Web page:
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Genomic characterization of a diazotrophic microbiota associated with maize aerial root mucilage.

  • Author(s): Higdon, Shawn M
  • Pozzo, Tania
  • Kong, Nguyet
  • Huang, Bihua C
  • Yang, Mai Lee
  • Jeannotte, Richard
  • Brown, C Titus
  • Bennett, Alan B
  • Weimer, Bart C
  • et al.
Abstract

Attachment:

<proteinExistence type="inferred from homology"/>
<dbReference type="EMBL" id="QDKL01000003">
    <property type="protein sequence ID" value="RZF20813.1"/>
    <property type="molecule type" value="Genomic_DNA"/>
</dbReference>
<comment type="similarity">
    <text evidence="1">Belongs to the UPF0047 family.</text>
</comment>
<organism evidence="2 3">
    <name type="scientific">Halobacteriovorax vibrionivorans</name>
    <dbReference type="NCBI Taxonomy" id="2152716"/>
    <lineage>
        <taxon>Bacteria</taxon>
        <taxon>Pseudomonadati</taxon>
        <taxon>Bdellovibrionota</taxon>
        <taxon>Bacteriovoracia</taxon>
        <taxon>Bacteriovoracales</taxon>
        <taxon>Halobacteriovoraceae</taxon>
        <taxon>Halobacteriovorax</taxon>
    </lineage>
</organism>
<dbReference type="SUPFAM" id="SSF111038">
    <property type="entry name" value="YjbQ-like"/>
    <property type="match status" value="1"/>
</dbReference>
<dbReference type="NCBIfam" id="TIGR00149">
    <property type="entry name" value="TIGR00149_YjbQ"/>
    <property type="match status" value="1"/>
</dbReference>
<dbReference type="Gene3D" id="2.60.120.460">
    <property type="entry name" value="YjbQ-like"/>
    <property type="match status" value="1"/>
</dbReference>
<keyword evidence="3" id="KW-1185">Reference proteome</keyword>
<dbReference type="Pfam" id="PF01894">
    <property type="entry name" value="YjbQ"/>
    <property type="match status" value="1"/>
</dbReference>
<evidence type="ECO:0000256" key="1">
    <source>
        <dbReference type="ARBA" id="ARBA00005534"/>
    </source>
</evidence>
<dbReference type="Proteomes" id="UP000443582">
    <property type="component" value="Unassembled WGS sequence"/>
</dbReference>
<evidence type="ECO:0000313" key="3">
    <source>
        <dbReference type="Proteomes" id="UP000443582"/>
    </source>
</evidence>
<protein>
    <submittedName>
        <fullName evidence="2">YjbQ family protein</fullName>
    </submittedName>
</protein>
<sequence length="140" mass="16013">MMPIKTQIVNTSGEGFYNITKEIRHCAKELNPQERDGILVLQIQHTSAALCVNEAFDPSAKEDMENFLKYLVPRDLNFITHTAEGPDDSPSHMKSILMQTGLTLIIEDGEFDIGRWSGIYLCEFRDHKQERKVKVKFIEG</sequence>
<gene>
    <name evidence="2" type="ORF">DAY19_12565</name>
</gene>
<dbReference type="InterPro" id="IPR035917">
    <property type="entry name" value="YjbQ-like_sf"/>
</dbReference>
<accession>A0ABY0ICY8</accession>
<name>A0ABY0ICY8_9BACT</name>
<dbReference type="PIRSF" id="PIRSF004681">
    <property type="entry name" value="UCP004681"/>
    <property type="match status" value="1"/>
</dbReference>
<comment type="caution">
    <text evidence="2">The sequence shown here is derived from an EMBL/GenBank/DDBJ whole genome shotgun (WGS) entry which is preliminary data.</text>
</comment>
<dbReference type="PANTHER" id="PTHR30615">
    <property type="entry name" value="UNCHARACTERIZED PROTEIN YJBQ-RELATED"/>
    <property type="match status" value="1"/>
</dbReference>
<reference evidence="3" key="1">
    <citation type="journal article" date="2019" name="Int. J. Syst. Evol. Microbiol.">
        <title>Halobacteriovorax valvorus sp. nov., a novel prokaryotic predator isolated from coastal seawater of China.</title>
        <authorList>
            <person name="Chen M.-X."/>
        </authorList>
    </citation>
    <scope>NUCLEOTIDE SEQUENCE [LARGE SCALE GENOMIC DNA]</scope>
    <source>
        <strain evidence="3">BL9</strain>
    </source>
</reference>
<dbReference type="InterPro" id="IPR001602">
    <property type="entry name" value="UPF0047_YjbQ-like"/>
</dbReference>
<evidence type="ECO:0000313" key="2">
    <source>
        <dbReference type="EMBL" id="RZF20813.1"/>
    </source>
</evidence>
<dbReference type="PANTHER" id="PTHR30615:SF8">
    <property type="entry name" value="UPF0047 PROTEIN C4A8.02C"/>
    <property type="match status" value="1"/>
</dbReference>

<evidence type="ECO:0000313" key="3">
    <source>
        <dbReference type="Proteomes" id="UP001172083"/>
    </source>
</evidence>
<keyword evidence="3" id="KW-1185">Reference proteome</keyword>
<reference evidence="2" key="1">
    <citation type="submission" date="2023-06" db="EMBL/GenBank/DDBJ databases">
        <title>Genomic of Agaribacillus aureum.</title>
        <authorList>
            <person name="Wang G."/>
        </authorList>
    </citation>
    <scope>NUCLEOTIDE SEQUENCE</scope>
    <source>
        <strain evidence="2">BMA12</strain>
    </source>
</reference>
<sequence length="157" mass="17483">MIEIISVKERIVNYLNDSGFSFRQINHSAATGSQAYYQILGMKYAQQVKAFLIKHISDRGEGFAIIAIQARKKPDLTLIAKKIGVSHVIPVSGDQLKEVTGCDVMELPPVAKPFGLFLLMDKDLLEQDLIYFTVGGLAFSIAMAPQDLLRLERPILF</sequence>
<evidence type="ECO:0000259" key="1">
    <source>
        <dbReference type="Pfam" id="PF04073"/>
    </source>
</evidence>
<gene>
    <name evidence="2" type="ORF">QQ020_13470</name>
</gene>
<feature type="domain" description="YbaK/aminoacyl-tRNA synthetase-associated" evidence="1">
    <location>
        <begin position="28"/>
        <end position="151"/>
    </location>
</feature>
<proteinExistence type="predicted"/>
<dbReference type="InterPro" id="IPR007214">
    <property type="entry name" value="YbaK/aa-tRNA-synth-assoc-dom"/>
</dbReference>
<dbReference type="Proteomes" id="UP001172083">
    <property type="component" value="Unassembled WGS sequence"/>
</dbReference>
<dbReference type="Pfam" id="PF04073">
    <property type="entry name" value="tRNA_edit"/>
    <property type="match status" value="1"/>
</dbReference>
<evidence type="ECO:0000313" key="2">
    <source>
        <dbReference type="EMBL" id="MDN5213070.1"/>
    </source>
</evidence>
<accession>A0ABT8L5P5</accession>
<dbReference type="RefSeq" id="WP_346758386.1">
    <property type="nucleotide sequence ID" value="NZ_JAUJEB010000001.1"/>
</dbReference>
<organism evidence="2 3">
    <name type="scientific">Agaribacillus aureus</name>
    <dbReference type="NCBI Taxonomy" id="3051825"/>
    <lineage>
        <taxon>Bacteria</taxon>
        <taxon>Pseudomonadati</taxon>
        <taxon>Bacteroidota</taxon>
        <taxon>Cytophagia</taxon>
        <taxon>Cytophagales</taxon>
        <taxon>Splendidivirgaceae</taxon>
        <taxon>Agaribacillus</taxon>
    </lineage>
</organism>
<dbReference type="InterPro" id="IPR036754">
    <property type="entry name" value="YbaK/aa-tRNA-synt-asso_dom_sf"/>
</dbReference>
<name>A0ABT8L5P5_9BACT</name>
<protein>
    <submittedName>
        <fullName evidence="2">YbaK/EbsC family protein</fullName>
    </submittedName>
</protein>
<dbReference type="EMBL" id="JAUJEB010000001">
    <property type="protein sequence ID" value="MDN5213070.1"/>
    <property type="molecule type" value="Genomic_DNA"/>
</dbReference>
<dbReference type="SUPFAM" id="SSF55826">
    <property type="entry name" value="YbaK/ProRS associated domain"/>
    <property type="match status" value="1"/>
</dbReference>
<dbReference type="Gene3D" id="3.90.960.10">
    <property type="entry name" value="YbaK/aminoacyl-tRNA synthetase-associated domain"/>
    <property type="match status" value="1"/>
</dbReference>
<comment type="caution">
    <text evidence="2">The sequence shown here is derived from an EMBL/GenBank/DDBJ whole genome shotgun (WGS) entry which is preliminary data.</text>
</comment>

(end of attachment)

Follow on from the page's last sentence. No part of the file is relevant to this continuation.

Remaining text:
A geographically isolated maize landrace cultivated on nitrogen-depleted fields without synthetic fertilizer in the Sierra Mixe region of Oaxaca, Mexico utilizes nitrogen derived from the atmosphere and develops an extensive network of mucilage-secreting aerial roots that harbors a diazotrophic (N2-fixing) microbiota. Targeting these diazotrophs, we selected nearly 600 microbes of a collection obtained from mucilage and confirmed their ability to incorporate heavy nitrogen (15N2) metabolites in vitro. Sequencing their genomes and conducting comparative bioinformatic analyses showed that these genomes had substantial phylogenetic diversity. We examined each diazotroph genome for the presence of nif genes essential to nitrogen fixation (nifHDKENB) and carbohydrate utilization genes relevant to the mucilage polysaccharide digestion. These analyses identified diazotrophs that possessed the canonical nif gene operons, as well as many other operon configurations with concomitant fixation and release of >700 different 15N labeled metabolites. We further demonstrated that many diazotrophs possessed alternative nif gene operons and confirmed their genomic potential to derive chemical energy from mucilage polysaccharide to fuel nitrogen fixation. These results confirm that some diazotrophic bacteria associated with Sierra Mixe maize were capable of incorporating atmospheric nitrogen into their small molecule extracellular metabolites through multiple nif gene configurations while others were able to fix nitrogen without the canonical (nifHDKENB) genes.

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